The next day, I set off at 9AM to head to Nikko; probably the most popular destination at Tochigi. As I rode on the buses and trains, I couldn’t help but notice the number of passengers commuting; not because of the foreigners but how packed it was with locals. I can imagine Nikko is famous for domestic travel even in the offseason. Nikko began its growth around the time Rinno-ji Temple was built in 768. Initially a simple hut, the area grew, and soon more temples and shrines dotted the mountain slope. With the interaction between the temples and shrines, a fusion of Shintoism and Buddhism emerged.
Two Shrines and a Temple
Arriving around 11AM, I decided to keep my list of shrines and temples to visit short, from the hundreds to just the three most popular: Rinno-ji, Nikko Tosho-gu, and Nikko Futarasan. As all three are designated UNESCO World Heritage sites, they were easy to locate from the signs and local maps — The Nikko bus service further made the entire town accessible.
Rinno-ji, the first of first, houses three giant statues of Buddhist pantheons and are manifestations of the great mountains of Nikko, namely Mt. Nantai, Mt. Nyogo, and Mt. Taro. Given its long presence in the area, the temple also displays various artifacts related to Buddhism from holy scrolls to small paintings and statues.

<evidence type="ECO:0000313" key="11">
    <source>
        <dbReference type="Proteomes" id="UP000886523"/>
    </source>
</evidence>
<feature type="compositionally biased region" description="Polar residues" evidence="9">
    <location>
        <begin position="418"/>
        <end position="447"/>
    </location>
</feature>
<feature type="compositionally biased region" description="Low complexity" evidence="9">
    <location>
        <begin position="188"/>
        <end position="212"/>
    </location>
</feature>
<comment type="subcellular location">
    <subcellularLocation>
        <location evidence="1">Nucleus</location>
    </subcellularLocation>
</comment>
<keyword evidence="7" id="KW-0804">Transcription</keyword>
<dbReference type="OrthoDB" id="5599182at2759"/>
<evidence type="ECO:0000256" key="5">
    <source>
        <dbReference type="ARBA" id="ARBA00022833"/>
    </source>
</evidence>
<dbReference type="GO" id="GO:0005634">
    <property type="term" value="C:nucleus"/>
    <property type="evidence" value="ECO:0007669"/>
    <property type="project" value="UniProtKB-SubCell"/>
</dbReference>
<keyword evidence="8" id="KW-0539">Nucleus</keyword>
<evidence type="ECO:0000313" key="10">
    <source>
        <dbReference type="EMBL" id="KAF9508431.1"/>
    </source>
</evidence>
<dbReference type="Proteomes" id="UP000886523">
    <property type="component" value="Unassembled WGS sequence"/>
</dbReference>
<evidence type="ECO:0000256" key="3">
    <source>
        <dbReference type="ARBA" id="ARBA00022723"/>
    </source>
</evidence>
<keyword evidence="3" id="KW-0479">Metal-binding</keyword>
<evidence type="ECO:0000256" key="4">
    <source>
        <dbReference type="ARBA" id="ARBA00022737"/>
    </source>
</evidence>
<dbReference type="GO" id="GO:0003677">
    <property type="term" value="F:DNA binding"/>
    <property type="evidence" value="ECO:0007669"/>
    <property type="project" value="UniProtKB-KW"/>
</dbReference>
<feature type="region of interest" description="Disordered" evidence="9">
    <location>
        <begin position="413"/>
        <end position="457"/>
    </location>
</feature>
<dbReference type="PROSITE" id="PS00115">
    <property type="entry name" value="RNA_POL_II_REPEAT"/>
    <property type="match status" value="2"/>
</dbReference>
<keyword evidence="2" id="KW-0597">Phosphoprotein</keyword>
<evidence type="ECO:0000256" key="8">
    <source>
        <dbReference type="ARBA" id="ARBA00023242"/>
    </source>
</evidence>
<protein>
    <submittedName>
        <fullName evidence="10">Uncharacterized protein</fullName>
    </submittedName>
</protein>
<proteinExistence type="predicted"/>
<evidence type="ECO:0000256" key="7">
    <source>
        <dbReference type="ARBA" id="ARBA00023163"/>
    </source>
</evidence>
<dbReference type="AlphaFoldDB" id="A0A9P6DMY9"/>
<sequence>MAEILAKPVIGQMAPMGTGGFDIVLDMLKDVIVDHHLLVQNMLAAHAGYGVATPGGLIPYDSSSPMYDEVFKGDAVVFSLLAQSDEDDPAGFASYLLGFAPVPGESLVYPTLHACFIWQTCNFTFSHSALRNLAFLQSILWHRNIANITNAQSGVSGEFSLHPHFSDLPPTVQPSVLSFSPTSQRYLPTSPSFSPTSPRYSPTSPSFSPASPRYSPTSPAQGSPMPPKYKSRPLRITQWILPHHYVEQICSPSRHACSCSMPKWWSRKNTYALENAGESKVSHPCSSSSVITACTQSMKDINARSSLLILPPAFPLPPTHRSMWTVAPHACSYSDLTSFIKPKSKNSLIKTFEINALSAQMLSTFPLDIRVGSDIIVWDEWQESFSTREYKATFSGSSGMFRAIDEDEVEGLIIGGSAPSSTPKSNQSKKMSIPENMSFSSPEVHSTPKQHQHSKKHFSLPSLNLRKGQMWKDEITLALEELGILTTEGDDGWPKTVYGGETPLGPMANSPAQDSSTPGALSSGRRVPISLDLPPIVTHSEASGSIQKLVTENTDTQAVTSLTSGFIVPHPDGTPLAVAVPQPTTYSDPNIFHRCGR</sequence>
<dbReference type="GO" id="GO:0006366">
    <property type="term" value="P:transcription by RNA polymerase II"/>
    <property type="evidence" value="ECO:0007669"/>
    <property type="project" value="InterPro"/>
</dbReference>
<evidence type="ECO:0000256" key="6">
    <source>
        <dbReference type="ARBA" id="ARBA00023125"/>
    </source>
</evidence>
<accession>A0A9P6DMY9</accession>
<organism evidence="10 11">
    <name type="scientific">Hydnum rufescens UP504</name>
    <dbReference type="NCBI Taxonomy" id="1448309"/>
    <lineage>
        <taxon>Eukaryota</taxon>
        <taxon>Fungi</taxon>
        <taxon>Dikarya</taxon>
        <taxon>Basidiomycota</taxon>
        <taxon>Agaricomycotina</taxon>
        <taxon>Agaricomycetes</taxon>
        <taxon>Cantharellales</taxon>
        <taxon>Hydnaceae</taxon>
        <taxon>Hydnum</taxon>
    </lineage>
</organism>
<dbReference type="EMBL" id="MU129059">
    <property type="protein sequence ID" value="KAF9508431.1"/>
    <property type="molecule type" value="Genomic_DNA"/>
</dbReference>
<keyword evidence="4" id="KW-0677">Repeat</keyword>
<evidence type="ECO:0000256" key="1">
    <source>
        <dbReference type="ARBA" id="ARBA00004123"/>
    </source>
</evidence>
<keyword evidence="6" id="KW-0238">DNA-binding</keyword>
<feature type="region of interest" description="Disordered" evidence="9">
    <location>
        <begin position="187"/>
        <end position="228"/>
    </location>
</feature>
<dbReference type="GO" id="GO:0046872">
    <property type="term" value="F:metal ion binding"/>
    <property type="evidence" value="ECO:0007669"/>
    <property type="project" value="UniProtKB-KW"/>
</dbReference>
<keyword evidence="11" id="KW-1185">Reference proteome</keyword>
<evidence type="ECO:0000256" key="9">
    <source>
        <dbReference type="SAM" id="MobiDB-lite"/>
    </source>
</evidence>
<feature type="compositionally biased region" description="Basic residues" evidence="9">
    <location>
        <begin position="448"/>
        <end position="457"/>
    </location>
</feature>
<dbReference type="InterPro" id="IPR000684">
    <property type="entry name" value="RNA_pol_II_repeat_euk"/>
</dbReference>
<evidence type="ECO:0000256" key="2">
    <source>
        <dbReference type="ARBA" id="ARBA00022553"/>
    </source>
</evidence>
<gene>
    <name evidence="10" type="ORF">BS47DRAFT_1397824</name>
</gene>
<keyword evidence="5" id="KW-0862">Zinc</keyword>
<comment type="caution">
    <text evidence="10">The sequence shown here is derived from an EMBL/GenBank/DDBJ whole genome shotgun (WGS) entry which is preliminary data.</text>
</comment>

After exiting Rinno-ji, I walked up the stone steps where a sign informed me of my elevation being 634 meters; exactly matching the highest point of Tokyo Sky Tree. At the end of these steps led me to Nikko Toshogu, a very important place for those fond of the Tokugawa Shogunate. This shrine is dedicated to Tokugawa Ieyasu, the first Shogun, an extremely powerful military generalissimo, of the Tokugawa Shogunate. Inside the shrine is a Shinkyu (Holy Stable) that housed the horse Ieyasu used during the Battle of Sekigahara where his victory ultimately united Japan under his banner and ended the civil war. As I climbed up the stairs, unknown to me what lays at the end, I noticed small yet beautiful sights such as the Yomeimon Gate which is intricate and has something new to discover every time you examine it from start to finish and a certain structure that has carvings of cats embedded to the architecture. After following the pathway until its end through a long case of stone stairs, a sign informed me I have walked the 207 steps to the tomb of Tokugawa Ieyasu himself. 600 years later, his tomb beneath a metallic pagoda has been left as is and his body has never been exhumed.